An ELP must maintain a register of limited partners, a record of contributions and payments representing returns of contributions, a register of mortgages over limited partnership interests and books of account which give a true and fair view of the business and financial condition of the ELP and explain its transactions. Books of account must be maintained for a minimum period of five years from the date on which they have been prepared. There is no requirement for an ELP to file any financial statements with any regulatory agency in the Cayman Islands or to have those accounts audited in accordance with any particular accounting standards.

As private equity and venture capital funds are invariably structured as “closed-ended” funds they are not subject to regulatory oversight by the Cayman Islands Monetary Authority. In addition, the GP does not require any form of approval or licensing in the Cayman Islands.

Registration of an ELP and GP can generally take place on a same-day basis, with the certificates of registration following within three to five working days (or, if required, an express filing process is available by payment of an additional filing fee to the Registrar). Similar to the position for Cayman exempted companies, ELPs have the ability to use a dual foreign name which can be particularly useful for ELPs carrying on business in China.

Governance

The arrangements as to the internal governance of an ELP are essentially a matter of contract as set out in the relevant LPA governing the operation of the ELP. As a result, the scope for crafting of these arrangements to meet the specific commercial terms desired is extremely broad and flexible. The GP and the limited partners may agree between themselves the terms governing the partnership, subject to a relatively light overlay of statutory provisions contained in the ELP Law.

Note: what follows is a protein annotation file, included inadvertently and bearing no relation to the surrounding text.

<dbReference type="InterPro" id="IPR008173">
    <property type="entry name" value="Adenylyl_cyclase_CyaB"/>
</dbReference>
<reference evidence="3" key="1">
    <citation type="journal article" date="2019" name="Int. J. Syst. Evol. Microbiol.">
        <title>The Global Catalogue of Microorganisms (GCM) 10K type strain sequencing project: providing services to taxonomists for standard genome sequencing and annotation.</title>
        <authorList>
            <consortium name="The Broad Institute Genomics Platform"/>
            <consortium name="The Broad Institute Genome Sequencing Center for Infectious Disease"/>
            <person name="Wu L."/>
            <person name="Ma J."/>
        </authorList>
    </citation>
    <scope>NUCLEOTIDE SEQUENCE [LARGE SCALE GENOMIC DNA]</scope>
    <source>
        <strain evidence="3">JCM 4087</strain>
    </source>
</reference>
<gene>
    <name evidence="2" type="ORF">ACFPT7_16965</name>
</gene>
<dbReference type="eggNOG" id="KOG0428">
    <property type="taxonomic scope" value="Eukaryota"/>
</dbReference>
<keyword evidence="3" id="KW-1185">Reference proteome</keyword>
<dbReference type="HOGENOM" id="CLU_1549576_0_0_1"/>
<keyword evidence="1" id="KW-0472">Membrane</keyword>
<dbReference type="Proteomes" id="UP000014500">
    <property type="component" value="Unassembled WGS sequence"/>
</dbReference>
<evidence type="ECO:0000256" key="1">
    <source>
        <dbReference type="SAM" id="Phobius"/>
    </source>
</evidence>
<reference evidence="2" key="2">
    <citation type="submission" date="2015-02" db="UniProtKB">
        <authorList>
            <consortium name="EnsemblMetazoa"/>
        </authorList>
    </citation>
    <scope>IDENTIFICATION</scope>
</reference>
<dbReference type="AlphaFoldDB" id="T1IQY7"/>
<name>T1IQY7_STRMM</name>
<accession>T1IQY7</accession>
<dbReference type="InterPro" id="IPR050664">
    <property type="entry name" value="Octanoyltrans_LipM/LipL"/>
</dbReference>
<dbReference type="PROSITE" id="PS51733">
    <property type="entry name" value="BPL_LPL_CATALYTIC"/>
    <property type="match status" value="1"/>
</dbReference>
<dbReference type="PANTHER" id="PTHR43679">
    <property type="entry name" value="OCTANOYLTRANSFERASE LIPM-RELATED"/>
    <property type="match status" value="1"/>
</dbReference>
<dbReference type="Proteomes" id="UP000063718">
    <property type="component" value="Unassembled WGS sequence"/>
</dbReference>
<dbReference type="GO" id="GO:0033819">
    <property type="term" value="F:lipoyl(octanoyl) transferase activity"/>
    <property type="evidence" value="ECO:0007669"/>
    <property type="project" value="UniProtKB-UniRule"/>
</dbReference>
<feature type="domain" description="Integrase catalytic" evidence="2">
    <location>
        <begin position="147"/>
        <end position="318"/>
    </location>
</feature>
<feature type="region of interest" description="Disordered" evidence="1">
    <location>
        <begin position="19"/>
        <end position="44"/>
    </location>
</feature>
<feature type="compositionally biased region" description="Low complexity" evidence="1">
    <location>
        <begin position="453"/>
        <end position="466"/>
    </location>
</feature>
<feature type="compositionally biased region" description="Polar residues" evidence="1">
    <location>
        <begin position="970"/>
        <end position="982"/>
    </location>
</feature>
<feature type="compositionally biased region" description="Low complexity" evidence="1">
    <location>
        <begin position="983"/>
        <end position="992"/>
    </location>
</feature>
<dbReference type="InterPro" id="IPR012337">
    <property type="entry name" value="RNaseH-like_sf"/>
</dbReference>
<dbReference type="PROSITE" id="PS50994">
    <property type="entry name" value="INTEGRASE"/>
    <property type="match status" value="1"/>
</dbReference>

This flexibility allows for highly tailored provisions to deal with matters including, amongst others, payment of carried interest on either a “whole of fund” or “deal by deal” basis (with a number of further variations within these two approaches regarding treatment of income earned by the fund), indemnification of the GP and other relevant parties, key man provisions, and the consequences of a limited partner defaulting on its obligations to pay any required capital contribution in respect of its commitment.

Provided that this is contemplated in the LPA, the GP of an ELP may enter into “side letters” with individual investors to provide for arrangements additional to those contained in the LPA. These arrangements are acceptable under Cayman Islands law, and provide yet further flexibility to the ELP structure, but review must be undertaken to ensure that the terms of a side letter are not in contravention of, or inconsistent with, the terms of the LPA.

As can be seen, the tax-exempt, non-regulated and highly flexible nature of the ELP combine to create an ideal vehicle for the establishment of offshore private equity and venture capital funds. The Cayman Islands’ position as the leading jurisdiction for the creation of such fund structures is well deserved.